The Yukon will be looking for a new chief medical officer of health after former top doc Brendan Hanley was elected as MP for the territory on Sept. 20.
Hanley announced he was taking an unpaid leave of absence in August as he ran for elected office. He told reporters he would return to the position if he was unsuccessful.
As votes began indicating a win for the Liberal candidate, Hanley said he was “leaving a really strong team behind.”
“I think this is showing that anyone, whether in the private sector or in the public sector, should be able to participate in democracy,” Hanley said on his decision to take a leave of absence.
“I really have to talk with the premier and the deputy minister in the next few days,” he told reporters after being asked when he plans to resign.
Officially the second-in-command in the office, Dr. Catherine Elliott is currently filling the role of acting chief medical officer of health.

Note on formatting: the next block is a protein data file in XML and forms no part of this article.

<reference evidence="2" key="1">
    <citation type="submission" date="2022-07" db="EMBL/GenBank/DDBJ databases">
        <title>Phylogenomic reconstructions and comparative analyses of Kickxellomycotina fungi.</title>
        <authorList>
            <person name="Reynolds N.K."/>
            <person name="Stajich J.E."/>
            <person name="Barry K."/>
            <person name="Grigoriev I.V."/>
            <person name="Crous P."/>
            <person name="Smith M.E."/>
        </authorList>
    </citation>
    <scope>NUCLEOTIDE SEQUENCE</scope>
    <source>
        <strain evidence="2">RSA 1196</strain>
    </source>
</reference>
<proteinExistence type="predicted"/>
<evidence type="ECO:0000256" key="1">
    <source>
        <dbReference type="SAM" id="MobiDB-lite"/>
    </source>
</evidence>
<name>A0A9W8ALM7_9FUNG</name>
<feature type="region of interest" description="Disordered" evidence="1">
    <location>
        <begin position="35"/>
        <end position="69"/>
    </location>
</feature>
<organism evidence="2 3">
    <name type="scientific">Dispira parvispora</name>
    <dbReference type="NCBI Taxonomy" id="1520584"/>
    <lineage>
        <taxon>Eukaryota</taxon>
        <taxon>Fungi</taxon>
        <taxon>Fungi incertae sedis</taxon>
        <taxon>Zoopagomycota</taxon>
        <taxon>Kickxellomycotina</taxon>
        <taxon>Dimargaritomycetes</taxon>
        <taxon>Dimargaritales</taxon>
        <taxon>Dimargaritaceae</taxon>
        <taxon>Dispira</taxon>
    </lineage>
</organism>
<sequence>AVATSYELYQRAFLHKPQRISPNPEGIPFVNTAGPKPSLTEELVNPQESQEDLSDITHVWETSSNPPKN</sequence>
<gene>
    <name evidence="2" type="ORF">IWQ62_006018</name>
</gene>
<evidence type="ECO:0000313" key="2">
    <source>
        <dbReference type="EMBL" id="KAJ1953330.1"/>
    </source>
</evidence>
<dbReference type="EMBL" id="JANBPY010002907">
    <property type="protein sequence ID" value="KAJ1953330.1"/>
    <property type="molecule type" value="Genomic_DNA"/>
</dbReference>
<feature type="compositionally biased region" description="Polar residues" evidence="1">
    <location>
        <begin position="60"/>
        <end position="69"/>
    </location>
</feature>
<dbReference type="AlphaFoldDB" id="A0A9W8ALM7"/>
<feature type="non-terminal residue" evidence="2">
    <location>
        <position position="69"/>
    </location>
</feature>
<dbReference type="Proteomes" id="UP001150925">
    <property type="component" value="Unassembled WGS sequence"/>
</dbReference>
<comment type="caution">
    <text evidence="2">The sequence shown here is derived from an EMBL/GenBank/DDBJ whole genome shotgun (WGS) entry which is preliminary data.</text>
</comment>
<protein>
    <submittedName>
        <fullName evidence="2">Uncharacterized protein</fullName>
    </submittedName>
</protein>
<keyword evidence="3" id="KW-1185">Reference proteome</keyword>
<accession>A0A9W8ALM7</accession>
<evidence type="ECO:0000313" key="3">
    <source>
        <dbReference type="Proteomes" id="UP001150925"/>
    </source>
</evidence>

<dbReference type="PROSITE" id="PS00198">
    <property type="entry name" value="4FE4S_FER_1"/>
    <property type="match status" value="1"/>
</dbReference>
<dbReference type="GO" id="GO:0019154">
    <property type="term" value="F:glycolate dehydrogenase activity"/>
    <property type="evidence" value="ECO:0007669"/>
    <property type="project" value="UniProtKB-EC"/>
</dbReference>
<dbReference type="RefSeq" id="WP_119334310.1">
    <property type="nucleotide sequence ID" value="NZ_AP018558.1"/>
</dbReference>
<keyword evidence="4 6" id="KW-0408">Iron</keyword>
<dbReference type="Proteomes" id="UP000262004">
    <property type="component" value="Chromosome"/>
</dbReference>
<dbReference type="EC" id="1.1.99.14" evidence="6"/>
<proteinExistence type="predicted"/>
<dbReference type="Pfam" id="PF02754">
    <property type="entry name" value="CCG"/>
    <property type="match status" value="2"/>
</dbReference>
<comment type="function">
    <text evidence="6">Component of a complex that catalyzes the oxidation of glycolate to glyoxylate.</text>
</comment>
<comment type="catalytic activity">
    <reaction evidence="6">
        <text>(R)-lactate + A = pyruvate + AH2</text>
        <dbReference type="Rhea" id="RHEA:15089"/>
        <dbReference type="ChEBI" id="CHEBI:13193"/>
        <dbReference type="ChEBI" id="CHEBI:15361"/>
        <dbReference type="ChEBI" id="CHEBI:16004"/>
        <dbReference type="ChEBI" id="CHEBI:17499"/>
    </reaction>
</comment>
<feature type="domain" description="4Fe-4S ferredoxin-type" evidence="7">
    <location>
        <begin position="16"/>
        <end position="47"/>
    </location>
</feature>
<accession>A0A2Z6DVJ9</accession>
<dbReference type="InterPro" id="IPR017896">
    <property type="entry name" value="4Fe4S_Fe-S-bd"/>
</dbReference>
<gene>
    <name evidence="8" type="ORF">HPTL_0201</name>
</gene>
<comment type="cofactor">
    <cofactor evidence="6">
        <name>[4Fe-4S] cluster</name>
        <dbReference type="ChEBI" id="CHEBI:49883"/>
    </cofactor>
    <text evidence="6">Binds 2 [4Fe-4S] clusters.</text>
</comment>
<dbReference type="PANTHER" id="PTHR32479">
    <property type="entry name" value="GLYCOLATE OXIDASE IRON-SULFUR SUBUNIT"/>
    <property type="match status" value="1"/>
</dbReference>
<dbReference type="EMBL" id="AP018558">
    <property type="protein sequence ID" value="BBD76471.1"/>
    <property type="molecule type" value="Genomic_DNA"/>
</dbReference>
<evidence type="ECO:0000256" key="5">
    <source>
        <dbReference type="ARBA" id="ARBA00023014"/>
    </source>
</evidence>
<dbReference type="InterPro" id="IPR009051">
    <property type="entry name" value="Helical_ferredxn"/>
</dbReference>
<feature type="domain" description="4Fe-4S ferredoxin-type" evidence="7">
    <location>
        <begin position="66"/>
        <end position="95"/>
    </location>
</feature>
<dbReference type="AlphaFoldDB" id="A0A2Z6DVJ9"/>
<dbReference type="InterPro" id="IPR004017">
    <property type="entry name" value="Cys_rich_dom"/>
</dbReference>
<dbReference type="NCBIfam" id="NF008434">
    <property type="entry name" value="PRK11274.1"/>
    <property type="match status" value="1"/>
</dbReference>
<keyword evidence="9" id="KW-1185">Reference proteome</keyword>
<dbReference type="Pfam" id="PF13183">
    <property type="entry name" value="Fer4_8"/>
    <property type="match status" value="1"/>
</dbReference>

Government communications advisor Renée Francoeur said in an email that Hanley’s resignation is expected to come later this week.
“We also anticipate the formal process for appointing a chief medical officer of health to begin soon,” she said.
The expertise of the Yukon’s top medical doctors is not inexpensive. The chief medical officer of health and the deputy officer are not Yukon government employees, but hired as independent contractors.
Hanley’s original contract for $448,082 extended from April 1, 2020 to March 31, 2021, with an extension for $279,433 that ends on Sept. 30.
Catherine Elliot’s most recent contract, which started on Oct. 1, 2020 and ends on Sept. 30 of this year, lists $574,629 as the amount paid for services. In April 2020 a second contract, for $291,814, was posted and also expires at the end of this month.
The Yukon’s contracts page doesn’t provide a breakdown of how much of those funds go directly to salary versus other contractor costs.
In a statement released Sept. 21, following the election results, Premier Sandy Silver congratulated Hanley on his win.
“I also want to congratulate Dr. Brendan Hanley for his successful bid to represent Yukoners in Ottawa. I am confident that Dr. Hanley’s strong commitments to reconciliation, health care expertise and his strong ability to communicate with compassion will benefit all Yukoners and Canadians,” he wrote.
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